Lucy Campbell and Barbara Opar, column editors
Column by Michelle Amirkhanian, freelance writer
As a child in Bible school I used to dream about swimming in the Dead Sea. Fortunately, that dream came true for me this summer. In June of 2018, I travelled on a pilgrimage with my Armenian church to visit a number of biblical sites and document their architectural history and culture.
In Jerusalem routines revolve around three religions sharing space on a daily basis. Minaret music plays calling Muslims to daily prayers, while Jewish residents are in black robes, women wear headscarves, and kids go to Temple to pray and read the Torah. This is what makes this place holy. The world knows there is a lot of politics in the Holy Land. I can only say that with every positive purpose about Jerusalem the dynamics of contemporary politics make it a paradox. For instance, currently, Christians cannot visit Bethlehem, where Jesus was born, due to politics over who has rights to the territory.
Cities in Israel near Tel Aviv like Haifa and Jaffa port on the Mediterranean are metropolitan and modern architecture is prominent. There exists a sharp contrast between old and new, or biblical and contemporary.
Restoration and/or historic conservation is being completed on many churches and holy sites throughout Jerusalem and Armenia. Archaeology is also applied to rescue tile floors, paintings and mosaics discovered behind deteriorating walls. Documentation of the art and architecture is shared here.
The Nativity Church
The Restoration of the Nativity Church is taking place in Israel. The process and plans were posted alongside the archaeological work, where tile was found underneath the excavated ground floor.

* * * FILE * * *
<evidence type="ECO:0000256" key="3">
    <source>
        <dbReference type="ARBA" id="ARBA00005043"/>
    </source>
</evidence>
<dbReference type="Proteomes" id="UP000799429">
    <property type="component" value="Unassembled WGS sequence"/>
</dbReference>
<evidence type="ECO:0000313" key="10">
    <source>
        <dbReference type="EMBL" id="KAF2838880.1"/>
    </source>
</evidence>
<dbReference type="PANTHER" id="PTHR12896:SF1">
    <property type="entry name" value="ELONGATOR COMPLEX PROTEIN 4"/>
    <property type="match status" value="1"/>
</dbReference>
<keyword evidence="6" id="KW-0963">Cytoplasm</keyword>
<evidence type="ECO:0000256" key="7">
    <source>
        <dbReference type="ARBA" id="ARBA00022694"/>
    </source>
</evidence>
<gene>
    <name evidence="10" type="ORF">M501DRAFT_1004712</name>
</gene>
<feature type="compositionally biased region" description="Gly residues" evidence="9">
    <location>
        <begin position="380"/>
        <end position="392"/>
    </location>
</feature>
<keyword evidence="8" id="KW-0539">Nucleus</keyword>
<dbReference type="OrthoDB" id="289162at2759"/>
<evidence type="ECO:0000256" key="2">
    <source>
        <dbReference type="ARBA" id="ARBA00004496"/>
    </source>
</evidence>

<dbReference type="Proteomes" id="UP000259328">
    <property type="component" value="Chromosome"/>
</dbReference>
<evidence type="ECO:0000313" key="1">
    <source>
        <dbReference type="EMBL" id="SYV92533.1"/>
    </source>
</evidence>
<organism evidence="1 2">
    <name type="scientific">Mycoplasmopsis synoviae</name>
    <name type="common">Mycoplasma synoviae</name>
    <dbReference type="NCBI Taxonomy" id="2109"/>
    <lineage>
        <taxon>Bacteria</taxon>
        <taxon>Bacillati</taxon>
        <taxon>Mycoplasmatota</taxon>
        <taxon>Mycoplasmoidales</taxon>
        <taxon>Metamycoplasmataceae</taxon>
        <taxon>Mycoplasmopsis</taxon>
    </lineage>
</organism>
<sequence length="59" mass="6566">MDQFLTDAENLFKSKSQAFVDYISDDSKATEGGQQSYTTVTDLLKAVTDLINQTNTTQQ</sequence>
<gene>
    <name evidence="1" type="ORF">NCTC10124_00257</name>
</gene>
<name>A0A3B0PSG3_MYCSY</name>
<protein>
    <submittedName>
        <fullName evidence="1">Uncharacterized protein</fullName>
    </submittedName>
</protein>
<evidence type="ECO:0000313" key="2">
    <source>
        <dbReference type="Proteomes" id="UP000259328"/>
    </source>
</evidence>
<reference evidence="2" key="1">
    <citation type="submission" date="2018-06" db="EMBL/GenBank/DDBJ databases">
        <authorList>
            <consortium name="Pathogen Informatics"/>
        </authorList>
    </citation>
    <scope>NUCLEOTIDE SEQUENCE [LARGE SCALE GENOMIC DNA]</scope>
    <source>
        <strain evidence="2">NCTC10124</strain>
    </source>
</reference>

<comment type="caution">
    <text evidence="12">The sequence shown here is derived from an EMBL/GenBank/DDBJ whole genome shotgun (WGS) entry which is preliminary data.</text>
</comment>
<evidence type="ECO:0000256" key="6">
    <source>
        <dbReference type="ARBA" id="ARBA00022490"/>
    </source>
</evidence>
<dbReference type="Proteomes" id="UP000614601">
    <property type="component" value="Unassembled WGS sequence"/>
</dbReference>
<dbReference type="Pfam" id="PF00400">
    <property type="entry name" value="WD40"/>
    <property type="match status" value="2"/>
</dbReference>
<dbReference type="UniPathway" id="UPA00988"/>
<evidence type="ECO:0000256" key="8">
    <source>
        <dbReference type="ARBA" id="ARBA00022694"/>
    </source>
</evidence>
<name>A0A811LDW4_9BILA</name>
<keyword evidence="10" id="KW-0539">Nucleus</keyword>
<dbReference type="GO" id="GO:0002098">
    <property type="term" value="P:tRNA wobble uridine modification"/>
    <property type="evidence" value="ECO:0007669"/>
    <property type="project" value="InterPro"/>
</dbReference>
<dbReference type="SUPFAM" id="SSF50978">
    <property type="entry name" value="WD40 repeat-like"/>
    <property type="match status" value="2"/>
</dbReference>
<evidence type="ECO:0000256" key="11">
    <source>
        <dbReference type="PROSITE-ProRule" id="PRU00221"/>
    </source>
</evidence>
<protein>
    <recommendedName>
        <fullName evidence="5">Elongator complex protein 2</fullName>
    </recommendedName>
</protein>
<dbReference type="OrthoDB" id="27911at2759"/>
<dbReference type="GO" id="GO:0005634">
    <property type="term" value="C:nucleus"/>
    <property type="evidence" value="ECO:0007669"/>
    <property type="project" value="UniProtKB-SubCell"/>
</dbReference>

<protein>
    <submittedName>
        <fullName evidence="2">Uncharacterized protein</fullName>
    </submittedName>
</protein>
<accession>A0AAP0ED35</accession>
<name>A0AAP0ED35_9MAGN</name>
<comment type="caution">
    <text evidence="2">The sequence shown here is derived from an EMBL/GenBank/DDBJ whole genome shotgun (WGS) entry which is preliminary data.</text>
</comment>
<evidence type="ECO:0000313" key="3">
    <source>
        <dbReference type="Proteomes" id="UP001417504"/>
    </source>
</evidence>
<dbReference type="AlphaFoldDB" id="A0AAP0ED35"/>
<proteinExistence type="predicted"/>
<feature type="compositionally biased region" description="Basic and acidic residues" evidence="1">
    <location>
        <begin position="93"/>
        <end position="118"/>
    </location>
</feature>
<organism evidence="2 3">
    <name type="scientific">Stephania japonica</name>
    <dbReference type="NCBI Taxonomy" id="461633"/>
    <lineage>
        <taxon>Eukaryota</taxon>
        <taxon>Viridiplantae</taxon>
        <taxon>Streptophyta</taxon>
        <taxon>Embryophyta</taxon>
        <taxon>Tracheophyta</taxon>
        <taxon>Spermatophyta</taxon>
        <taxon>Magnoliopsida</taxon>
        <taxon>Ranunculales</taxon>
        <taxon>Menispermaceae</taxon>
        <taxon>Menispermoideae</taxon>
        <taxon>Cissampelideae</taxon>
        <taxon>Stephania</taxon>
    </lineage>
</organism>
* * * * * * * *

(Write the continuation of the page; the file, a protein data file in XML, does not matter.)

The Nativity Church exemplifies how to protect painting on columns and wall mosaics, and how to approach preservation needs.
Although there is an ongoing restoration project at The Nativity Church, the doors are open to the public. However scaffolds and walls are torn down, and visitors must envision the final outcome of the restoration project while avoiding closed off areas and floors in poor condition.
Another example of sites being restored. New findings are being discovered under the buildings of these holy sites.
The Classical Orders
Buildings feature the three Greek Orders of Doric, Ionic, and Corinthian columns. Some have paintings that require restoration and cleaning. These pictures are some of the columns I documented during my trip.
Photos of Corinthian column found in Jerusalem’s many holy edifices are provided below.
Dome of the Rock
Dome of the Rock in Jerusalem was restored by Byzantine architect Antonio Barluzzi (1884-1960). Over 25 structures Barluzzi completed have since been restored and rebuilt in the Holy Land. The Custodia Terrea Sanctae Franciscan missionaries’ site lists his completed projects. These sites would not be in existence had it not been for Barluzzi’s talents in Byzantine Architecture and restoration.
Dome of the Rock in Jerusalem restoration
Church of St. Mary Magdalene
The Church of the Holy Sepulchre
The Holy Sepulchre was quite moving. There is a keyholder that is there to open the gate in the morning and close the gate. The key is like a key during Biblical times and so are the doors. The courtyard of the Holy Sepulchre displays the platform where Jesus stood and was sentenced to crucifixion by Pontius Pilate and inside is the “Golgotha” or where the empty tomb of Jesus is established. The Greek Orthodox, Catholics and Armenian orthodox have points and designated quarter within the Holy Sepulchre. Also, the Coptic, Ethiopian Orthodox, and Syriacs have much smaller quarters in the Church. Also, there is a Jewish site within the Holy Sepulchre. Finally, the awesome Edicule was restored last year and is in a sense the central piece of the Holy Sepulchre.
The Edicule within the Holy Sepulchre
Fine Mastery of Byzantine Architecture
In the Holy Land pilgrims often notice opulence such as intricate mosaics, gold-plated paintings, Tiffany glass, and the creative awesome ceilings that are unapologetic of their existence. In visiting the Holy Land, I felt a strong connection to my religious beliefs which made the entire experience even more fulfilling.